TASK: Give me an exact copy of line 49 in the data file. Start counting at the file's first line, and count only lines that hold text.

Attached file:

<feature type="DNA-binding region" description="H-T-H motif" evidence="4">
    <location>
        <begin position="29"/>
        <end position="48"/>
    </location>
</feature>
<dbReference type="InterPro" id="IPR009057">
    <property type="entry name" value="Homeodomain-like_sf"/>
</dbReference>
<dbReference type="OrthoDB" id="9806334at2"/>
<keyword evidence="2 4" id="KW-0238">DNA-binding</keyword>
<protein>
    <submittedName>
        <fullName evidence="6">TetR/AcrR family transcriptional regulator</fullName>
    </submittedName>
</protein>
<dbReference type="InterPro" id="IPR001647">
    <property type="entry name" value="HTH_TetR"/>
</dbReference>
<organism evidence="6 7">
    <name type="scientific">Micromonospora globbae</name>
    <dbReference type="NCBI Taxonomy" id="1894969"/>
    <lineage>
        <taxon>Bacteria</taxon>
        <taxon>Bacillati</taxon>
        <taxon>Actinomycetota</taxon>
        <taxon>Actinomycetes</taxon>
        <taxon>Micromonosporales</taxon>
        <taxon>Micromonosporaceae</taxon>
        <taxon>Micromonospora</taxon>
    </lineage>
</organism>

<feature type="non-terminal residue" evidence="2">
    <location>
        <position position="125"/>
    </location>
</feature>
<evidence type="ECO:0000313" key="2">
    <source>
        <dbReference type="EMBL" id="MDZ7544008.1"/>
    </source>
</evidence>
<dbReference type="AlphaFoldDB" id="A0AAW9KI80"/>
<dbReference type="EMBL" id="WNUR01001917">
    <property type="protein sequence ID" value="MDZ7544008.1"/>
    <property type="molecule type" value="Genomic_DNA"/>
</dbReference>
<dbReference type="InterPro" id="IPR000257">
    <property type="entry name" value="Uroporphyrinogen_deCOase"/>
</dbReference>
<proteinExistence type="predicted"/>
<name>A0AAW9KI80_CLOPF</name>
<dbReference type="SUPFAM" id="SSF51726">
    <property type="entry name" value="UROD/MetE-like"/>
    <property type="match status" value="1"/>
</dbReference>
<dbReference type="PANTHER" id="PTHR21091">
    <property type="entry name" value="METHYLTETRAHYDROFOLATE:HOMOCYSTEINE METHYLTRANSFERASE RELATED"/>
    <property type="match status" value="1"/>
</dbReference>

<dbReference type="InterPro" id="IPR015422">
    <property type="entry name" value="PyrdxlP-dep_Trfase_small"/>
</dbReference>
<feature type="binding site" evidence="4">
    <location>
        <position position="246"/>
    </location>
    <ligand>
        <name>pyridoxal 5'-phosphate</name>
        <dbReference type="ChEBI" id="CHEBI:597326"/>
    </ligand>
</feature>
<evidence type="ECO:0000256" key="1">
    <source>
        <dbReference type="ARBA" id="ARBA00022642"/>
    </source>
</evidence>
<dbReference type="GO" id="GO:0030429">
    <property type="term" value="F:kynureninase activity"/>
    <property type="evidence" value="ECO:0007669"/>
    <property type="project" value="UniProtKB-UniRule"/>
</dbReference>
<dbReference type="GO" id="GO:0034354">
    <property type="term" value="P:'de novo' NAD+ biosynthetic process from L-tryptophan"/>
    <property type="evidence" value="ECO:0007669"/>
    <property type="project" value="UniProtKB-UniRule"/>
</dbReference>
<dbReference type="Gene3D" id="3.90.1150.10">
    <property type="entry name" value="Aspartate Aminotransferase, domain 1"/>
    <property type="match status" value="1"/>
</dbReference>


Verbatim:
    <property type="entry name" value="Uroporphyrinogen_deCOase"/>